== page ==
If you were ever terrified by a massive ball of Crites snapping and snarling their way down the asphalt, or worried that Killer Klowns from another planet would make you their midnight snack, the Chiodo brothers were behind your nightmares.
"We were bitten by the monster bug very early on," Charles Chiodo tells SYFY WIRE. "King Kong, Godzilla, Son of Kong, all those monster movies we grew up with — we were just fascinated with monsters. That was our thing."
Charles, along with his brothers Stephen and Edward, grew up in New York City where they staged adventures with toy dinosaurs and army men in their basement. Later, they used a busted TV as a stage to film the antics of their marionettes with an 8 mm camera. Their love of Ray Harryhausen, Jim Henson, and other masters of puppetry and stop-motion animation eventually brought the trio to Los Angeles.
"Stephen and I would sculpt, and then Edward got involved with mechanics and that physical kind of stuff," recalls Charles. "We were using these handmade skills to tell stories."
One of those stories was 1986's Critters, a cult classic that was cashing in on the popularity of Gremlins. The first draft of the Critters script described the carnivorous aliens, the Crites, as footballs with teeth, and the Chiodo brothers had to bring them to life. Charles remembers sketching every "scary unpleasant furry thing" he could possibly think of, with Taz the Tasmanian Devil shredding things in the back of his mind.
So how did these flesh-eating terrors start biting?
"They were essentially hand puppets," Edward explains. "Either someone would stand behind the wall or put their hand through the back of chair or couch." Additional cables would control their more detailed facial features, like lip snarls, and later Crites had some radio-operated servo motors in their heads.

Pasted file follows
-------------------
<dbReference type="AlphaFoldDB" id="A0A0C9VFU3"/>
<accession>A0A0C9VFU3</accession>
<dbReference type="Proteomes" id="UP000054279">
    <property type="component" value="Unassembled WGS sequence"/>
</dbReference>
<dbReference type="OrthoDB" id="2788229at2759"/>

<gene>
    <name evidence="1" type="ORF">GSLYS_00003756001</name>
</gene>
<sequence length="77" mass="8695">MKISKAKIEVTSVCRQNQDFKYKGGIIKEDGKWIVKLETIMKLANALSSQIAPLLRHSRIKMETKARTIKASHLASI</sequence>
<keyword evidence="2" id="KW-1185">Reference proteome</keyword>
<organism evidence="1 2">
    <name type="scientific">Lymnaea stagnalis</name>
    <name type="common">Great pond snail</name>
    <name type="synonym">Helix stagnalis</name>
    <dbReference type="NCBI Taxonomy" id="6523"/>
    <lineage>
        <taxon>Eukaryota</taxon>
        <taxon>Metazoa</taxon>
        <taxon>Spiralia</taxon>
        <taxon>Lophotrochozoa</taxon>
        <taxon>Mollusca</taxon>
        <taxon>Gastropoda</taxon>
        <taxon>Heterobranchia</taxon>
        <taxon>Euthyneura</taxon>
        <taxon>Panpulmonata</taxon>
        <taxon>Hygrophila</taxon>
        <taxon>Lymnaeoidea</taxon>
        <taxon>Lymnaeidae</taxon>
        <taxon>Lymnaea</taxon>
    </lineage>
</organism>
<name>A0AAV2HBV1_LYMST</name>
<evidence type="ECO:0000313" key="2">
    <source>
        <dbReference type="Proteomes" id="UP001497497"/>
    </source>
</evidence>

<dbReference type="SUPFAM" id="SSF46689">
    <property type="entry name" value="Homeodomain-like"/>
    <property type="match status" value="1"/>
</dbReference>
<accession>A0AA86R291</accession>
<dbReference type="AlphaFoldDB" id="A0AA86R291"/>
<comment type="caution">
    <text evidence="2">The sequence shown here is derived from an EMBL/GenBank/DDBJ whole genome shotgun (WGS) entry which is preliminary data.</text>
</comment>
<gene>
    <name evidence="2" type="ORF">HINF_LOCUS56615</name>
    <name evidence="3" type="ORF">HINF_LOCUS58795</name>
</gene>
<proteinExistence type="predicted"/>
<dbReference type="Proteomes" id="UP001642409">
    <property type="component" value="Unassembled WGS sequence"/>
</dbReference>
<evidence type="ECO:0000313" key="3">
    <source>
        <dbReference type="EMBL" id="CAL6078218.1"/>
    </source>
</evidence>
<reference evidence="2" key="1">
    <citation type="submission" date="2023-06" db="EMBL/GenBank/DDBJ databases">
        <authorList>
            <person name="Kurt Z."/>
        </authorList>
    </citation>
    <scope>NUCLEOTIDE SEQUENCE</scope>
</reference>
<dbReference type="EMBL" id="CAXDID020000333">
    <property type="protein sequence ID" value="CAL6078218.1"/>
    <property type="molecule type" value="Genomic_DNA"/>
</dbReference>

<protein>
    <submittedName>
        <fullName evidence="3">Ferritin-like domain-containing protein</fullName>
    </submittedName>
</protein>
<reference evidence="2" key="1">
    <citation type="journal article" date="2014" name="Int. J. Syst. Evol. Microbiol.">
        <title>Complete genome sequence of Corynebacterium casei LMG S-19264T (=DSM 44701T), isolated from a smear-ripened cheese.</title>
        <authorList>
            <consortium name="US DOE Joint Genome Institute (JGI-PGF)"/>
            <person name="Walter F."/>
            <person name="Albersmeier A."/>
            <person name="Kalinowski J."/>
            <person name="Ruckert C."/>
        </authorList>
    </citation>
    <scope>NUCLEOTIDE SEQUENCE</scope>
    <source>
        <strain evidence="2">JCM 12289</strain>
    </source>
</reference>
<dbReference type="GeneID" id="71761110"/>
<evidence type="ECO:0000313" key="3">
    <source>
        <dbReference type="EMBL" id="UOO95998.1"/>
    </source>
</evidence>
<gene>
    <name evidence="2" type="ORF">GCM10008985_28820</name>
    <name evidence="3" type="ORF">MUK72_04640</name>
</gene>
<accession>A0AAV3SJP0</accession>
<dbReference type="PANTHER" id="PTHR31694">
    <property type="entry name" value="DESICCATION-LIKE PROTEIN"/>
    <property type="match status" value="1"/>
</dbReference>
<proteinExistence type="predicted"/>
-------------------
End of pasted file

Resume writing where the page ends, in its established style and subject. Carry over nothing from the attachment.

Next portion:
An epic scene in Critters 2: The Main Course where an army of ravenous Crites rolled across the ground involved a horde of 125 furballs. Some were almost as heavy as bowling balls, while others were weighted on one side so they could roll on a curve. Many were nearly weightless (but nonetheless evil) puffs of fur.
"We had to basically come up with a very simple rig to harness all the balls together with pins that we could attach monofilament to, and roll them—we didn't drag them," Stephen recalls. "They rolled independently, which gave them very realistic movement."
An especially massive ball of fur and teeth was almost as ghoulish in its construction as the monsters themselves were. Charles explains that it was "a lightweight aluminum frame with spears that we put Critter heads on," with added fur on the 10-foot ball to cover the gaps between the severed heads. "Some were mechanized with things to move the mouth open and close and flashing red eyes blinking," he says.
The mucus-covered, Miyak-hating trolls that petrified children in Ernest: Scared Stupid were a similarly crafty Chiodo creator. Budget constraints forced them to re-use molds and materials, and only the main trolls, like Trantor, had sophisticated animatronics.